McConnell says Senate should take up 3 percent withholding rule next week

The House voted Thursday to repeal an onerous tax-withholding requirement, a move Republicans said would not only help create jobs, but should also dispel Democratic arguments that the GOP is not working expeditiously to find areas of agreement on job creation.

The 405-16 House vote in favor of repeal is the first time Republicans have made good on their promise to take consensus elements of President Obama’s American Jobs Act and pass them individually. Obama’s bill called for another one-year delay in the rule that would require the government to withhold 3 percent of payments to contractors for tax-collection purposes.

The Republican bill would repeal the rule entirely, which the administration supported. Republicans were quick to claim a double victory on both job creation and bipartisanship.

“The strong bipartisan vote on this measure is the latest example of both parties working together to create a better environment for private-sector job creation,” House Speaker John Boehner (R-Ohio) said.

House Majority Leader Eric Cantor (R-Va.) agreed.

“By passing another jobs bill, House Republicans are helping companies cope with this era of uncertainty,” Cantor said on the House floor. “This is another bipartisan and commonsense solution to support the small businessmen and -women of our economy so that they can support and begin to regenerate our ailing economy.”

Republicans went a step further by daring Democrats to take the bipartisan plunge, first by taking up the withholding repeal bill in the Senate next week.

“The president asked us to come together and pass pieces of his bill,” McConnell said. “Here’s one that all 100 senators should agree on. Let’s vote on it, and prove the skeptics wrong by acting in a bipartisan fashion on something that the job creators in this country actually want.”

Republicans clearly see the strong House vote on the withholding-tax repeal bill as an answer to Obama, who said in stump speeches this week that he cannot wait for the Republican House to act on his various jobs proposals. Obama even announced a new slogan — “We can’t wait” — as justification for taking administrative steps to help people struggling with mortgage and student loan payments.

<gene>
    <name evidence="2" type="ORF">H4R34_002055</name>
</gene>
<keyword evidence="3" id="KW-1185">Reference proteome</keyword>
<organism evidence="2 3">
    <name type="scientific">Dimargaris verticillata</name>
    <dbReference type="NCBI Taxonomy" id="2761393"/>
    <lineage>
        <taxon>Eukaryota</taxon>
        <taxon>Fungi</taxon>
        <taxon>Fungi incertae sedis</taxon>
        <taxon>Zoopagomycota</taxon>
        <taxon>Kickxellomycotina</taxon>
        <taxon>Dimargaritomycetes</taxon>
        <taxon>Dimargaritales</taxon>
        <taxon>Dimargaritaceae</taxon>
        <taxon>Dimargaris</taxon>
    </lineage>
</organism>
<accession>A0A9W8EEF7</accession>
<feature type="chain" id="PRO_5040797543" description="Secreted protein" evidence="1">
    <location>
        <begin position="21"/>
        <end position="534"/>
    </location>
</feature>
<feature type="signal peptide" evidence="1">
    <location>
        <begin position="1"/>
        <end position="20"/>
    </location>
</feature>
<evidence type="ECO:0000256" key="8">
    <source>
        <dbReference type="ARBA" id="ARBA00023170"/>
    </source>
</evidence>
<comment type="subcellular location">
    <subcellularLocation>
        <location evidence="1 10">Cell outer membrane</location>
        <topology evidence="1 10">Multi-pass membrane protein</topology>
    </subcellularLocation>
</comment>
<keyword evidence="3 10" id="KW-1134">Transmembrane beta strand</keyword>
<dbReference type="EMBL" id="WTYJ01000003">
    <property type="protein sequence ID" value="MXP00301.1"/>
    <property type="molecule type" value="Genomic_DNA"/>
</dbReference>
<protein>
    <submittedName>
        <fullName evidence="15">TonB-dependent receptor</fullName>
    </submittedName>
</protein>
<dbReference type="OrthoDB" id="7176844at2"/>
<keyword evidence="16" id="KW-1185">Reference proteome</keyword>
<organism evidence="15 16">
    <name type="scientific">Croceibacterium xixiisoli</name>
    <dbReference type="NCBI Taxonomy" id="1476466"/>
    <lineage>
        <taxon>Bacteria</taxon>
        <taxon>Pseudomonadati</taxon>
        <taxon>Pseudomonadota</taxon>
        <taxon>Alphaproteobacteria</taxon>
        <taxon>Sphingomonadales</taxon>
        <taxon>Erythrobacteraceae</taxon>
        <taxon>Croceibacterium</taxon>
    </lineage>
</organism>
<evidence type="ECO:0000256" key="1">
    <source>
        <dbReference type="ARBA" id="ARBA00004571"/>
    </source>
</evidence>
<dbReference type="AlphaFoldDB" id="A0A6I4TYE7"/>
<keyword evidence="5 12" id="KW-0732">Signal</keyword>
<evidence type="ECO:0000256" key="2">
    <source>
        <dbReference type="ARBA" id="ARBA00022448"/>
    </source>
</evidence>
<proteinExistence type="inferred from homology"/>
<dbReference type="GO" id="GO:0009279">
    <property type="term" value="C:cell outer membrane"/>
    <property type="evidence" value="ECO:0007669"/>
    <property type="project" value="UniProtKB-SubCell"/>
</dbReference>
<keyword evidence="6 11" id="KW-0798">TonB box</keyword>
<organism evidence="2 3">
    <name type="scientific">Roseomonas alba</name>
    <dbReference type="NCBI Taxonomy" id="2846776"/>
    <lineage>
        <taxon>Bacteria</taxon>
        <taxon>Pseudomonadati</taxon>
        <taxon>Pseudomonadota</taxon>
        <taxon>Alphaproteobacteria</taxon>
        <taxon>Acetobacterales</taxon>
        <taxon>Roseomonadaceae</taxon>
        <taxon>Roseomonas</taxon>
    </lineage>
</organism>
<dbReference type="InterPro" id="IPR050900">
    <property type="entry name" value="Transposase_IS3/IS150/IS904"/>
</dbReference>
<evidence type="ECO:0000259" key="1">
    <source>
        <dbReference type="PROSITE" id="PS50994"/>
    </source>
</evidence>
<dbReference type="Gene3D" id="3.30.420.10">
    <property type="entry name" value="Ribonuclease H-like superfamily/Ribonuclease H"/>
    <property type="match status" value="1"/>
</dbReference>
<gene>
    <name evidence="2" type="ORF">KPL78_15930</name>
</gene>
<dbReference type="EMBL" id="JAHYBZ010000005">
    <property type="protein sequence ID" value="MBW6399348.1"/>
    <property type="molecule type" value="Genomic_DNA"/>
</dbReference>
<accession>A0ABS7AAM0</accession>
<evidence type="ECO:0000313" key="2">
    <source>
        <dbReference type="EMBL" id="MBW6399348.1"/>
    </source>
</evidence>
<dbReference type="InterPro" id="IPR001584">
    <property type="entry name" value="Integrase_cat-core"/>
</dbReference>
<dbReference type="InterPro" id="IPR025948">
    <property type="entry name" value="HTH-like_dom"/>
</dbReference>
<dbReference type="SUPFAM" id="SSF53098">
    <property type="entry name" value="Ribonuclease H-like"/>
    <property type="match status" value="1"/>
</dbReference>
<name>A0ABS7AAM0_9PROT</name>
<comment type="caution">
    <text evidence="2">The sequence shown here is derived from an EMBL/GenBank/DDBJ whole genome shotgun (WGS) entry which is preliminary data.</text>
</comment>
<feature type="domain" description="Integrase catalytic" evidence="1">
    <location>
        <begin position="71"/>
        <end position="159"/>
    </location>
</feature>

Cantor bristled at the notion that the House isn’t moving quickly, and said on the floor that Obama’s message would be better targeted at the Democrat-controlled Senate.

“We continue to pass job bills,” Cantor said. “Perhaps it’s time for the president to deliver the ‘We can’t wait’ message to the other body in the Capitol.”

Republicans said the recent passage of three free-trade deals is another recent example of bipartisanship, as Obama supported those deals with Colombia, Panama and South Korea. But they said there were plenty of other chances for Democrats to show they, too, can exercise their bipartisan muscles — specifically, the 15 House-passed bills that Republicans said would help job creation but have sat in the Senate with no action.

The so-called “Forgotten 15” bills (which actually number more than 20) are aimed at reviewing and easing federal regulations, reducing tax paperwork for small companies and increasing U.S. energy production. The three trade bills and a patent-reform bill are also listed, although they have been signed into law.

“Many of these bills passed the House with bipartisan support — 15 commonsense bills that will help get our economy moving again,” Boehner said. “The president says ‘We can’t wait’ to take action on jobs, and I agree. Mr. President, help us with the United States Senate to pass these bipartisan, commonsense bills that will get our economy moving once again.”

Senate Democrats are unlikely to make any of the “Forgotten 15” bills an example of bipartisanship, as many would ease or delay environmental regulations that Democrats have championed.

A more likely outcome is Senate passage of the tax-withholding repeal bill, although even here, there’s a possible hitch. The House approved a bill to pay for the repeal of the withholding rule by limiting middle-income Americans’ access to Medicaid and other health programs.

Last year’s healthcare law expanded access to these programs in a way that Republicans and some Democrats said would distract these programs from their core mission of serving the poor; the Obama administration said it supports this correction. But by late Thursday, there was no word on whether the Senate would accept this way of paying for the withholding-tax repeal.


—This story was posted at 3:27 p.m. and updated at 8:02 p.m.